Classic Review – Gone Baby Gone (2007)

Title – Gone Baby Gone (2007)

Director – Ben Affleck (The Town)

Cast – Casey Affleck, Michelle Monaghan, Ed Harris, Amy Ryan, Morgan Freeman, Titus Welliver

Plot – Boston based private investigator Patrick Kenzie (Affleck) and his partner Angie Grennaro (Monaghan) are drawn into the investigation into the mysterious disappearance of a 4 year old child from their local area.

“I always believed it was the things you don’t choose that makes you who you are”

Review by Eddie on 28/05/2019

Back in 2007, it surprised many that Ben Affleck’s directing debut was such a finely tuned crime thriller.

It’s not like the much-lampooned leading man wasn’t adept at other things outside of leading such big-budget event films like Armageddon, Pearl Harbor and The Sum of All Fears, as the talented all-rounder showed his worth as one part of the Oscar winning duo behind the long-standing classic Good Will Hunting but there still wasn’t many out there that believed Gone Baby Gone was going to be a film of much note.

Showing the detractors why they’re wrong, Affleck’s nuanced adaptation of Dennis Lehane’s novel of the same name that takes place in the filmmakers beloved Boston and stars his brother Casey as private investigator Patrick Kenzie, whose been drawn into the search for young neighbourhood child Amanda McCready, Gone Baby Gone is a unique film with a heartfelt foundation and a film that holds up well these years on from release.

Many would argue, and perhaps rightfully so, that Gone Baby Gone is the pinnacle of Affleck the filmmaker, despite the success he found in The Town and Argo (let’s just forget Live by Night is a thing) and it’s not hard to see why, as the film is the complete package from noteworthy performances, pitch perfecting scripting and a loaded narrative that will have you guessing and questioning yourself right up to the end credits.

Due to the finely crafted nature of the film, it’s not hard to see why it made Affleck an in-demand force behind the camera and led to more of a public acceptance after a few rough years in front of the camera, while it established his younger brother Casey as a genuine lead after his fine work previously in the likes of The Assassination of Jesse James by the Coward Robert Ford, we’re the solid performer was unfairly overshadowed by his A-list co-star Brad Pitt.

Casey is brilliant in his role as Kenzie, a local Bostonian that utilises his long-standing connections to help uncover the mystery surrounding Amanda’s disappearance, with the at the time lesser known Affleck brother solidly supported by the likes of Michelle Monaghan as his co-worker and partner Angie, Morgan Freeman as retired police chief Jack Doyle, Ed Harris as detective Remy Bressant, while the Oscar nominated Amy Ryan is an irritating joy as drug-addled mother Helene McCready.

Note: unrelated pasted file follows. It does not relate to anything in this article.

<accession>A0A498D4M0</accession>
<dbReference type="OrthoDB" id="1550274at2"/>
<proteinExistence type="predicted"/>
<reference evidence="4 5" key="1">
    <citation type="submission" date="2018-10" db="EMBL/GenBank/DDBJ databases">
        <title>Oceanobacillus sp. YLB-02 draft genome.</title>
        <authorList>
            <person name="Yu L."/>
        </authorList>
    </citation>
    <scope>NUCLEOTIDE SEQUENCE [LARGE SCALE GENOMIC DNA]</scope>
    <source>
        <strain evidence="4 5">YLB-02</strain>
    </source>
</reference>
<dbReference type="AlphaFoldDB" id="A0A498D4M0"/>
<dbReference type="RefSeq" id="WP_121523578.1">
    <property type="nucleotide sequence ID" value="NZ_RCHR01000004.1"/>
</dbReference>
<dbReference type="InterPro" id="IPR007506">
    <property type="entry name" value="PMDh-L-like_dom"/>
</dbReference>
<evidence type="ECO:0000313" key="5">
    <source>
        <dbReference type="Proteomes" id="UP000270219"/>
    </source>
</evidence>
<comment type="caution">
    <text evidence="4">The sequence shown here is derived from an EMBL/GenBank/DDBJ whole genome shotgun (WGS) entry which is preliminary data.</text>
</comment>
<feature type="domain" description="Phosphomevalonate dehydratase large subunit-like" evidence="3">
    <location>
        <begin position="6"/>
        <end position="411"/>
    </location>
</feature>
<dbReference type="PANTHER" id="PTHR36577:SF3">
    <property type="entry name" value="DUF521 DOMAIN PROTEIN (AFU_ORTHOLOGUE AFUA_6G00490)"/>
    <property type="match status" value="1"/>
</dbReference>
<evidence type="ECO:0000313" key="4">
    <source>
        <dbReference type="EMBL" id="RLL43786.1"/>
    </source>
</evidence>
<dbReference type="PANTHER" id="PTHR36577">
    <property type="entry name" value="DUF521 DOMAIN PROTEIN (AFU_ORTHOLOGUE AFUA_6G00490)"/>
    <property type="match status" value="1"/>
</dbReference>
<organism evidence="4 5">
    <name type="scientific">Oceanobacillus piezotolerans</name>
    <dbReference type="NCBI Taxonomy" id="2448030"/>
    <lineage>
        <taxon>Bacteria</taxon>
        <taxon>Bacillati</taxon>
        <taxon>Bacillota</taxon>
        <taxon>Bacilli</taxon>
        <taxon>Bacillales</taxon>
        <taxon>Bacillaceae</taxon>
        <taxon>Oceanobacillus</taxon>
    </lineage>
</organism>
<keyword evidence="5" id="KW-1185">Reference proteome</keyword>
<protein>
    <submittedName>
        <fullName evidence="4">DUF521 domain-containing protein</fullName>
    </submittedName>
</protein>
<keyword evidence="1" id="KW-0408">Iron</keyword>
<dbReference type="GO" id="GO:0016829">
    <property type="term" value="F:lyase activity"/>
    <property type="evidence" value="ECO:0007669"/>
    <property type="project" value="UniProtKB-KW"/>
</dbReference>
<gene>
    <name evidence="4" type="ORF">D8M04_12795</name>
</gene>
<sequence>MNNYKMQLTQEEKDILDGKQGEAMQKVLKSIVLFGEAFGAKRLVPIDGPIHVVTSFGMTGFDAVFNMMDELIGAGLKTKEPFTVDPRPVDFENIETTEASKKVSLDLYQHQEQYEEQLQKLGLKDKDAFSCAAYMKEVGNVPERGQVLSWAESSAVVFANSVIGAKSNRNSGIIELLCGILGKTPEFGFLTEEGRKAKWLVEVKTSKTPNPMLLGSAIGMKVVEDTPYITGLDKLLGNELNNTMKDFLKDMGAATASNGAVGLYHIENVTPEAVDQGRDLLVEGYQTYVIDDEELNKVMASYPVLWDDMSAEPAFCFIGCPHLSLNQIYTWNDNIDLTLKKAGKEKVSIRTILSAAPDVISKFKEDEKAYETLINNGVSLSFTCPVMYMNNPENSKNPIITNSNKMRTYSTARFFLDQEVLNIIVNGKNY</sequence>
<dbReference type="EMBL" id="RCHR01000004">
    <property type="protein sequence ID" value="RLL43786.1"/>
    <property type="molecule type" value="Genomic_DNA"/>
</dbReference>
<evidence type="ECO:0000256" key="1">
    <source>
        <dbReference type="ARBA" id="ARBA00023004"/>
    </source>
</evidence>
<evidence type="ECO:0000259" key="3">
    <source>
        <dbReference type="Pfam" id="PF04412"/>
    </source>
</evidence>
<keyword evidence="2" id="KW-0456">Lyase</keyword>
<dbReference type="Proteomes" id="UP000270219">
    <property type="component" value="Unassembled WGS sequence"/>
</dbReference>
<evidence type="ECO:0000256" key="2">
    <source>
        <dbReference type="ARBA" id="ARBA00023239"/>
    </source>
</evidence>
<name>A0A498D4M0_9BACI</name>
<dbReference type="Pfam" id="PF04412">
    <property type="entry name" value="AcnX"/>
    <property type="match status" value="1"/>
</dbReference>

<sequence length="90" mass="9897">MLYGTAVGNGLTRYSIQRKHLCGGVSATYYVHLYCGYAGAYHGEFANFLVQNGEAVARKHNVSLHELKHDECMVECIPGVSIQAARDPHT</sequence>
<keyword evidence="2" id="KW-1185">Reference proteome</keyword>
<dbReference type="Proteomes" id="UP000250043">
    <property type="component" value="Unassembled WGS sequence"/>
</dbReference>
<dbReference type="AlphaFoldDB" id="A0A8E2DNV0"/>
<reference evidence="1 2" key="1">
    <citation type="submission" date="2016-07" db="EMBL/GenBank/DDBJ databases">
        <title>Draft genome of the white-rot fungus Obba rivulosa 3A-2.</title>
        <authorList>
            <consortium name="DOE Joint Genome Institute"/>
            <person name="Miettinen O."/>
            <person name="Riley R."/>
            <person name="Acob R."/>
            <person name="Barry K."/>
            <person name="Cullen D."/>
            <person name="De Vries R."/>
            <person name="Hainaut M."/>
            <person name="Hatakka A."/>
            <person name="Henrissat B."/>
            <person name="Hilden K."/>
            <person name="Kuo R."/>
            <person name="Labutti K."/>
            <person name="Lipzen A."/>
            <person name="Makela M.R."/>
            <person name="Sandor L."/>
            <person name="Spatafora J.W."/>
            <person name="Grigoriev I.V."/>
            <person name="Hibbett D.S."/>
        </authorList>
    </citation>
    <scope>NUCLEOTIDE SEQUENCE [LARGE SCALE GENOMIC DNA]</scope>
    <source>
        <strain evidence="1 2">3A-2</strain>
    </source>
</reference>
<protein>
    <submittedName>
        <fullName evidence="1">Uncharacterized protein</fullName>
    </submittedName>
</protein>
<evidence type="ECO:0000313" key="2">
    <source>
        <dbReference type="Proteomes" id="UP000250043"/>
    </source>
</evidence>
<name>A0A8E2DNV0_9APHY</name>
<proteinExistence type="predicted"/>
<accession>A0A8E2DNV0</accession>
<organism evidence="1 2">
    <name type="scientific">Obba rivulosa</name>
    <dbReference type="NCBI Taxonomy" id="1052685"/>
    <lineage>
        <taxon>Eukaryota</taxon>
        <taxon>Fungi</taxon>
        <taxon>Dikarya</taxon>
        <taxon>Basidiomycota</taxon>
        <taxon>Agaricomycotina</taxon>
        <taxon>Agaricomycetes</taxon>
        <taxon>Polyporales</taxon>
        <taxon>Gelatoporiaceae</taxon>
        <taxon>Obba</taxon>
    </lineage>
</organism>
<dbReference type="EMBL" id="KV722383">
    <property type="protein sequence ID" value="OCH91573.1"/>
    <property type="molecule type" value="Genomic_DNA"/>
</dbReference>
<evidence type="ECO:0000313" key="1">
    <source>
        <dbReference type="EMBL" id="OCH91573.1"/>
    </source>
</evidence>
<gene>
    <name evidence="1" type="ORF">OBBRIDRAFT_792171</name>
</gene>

It’s a fine showcase for Ben Affleck’s ability to get the best out of his ensembles, an ability his showcased in almost all of his features as director, while his handling of set-pieces and more solemn human moments (a house raid and the films stirring finale examples of this) are works of a director who knows and understands his craft, but also knows and understands the human condition, combining to create an emotionally heavy and often thrilling experience.

Final Say –

A finely tuned film that asks some intriguing and confronting moral questions, Gone Baby Gone is as powerful of an experience today as it was upon release and an undeniable showcase for Affleck’s directing talents.

4 ½ uninviting bars out of 5

11 responses to “Classic Review – Gone Baby Gone (2007)

  1. Great review, I felt the same way about Gone Baby Gone when I first watched it. Powerful story and performances. It’s my favourite Affleck movie, after The Town. Argo’s very good, but it’s got nothing on the two films!

    • Totally agree, I was always a little surprised at how well Argo was received, it was a good film but not a great one. Baby and The Town to me are far more powerful and memorable.

      • I didn’t think much of Argo either. But Gone Baby Gone was certainly a better film for having probably the most ethically questionable ending in film history. Thanks, Eddie, for your review.

  2. Pingback: Great Years of Cinema: 2007 | Jordan and Eddie (The Movie Guys)·

Leave a Reply

Fill in your details below or click an icon to log in: Logo

You are commenting using your account. Log Out /  Change )

Facebook photo

You are commenting using your Facebook account. Log Out /  Change )

Connecting to %s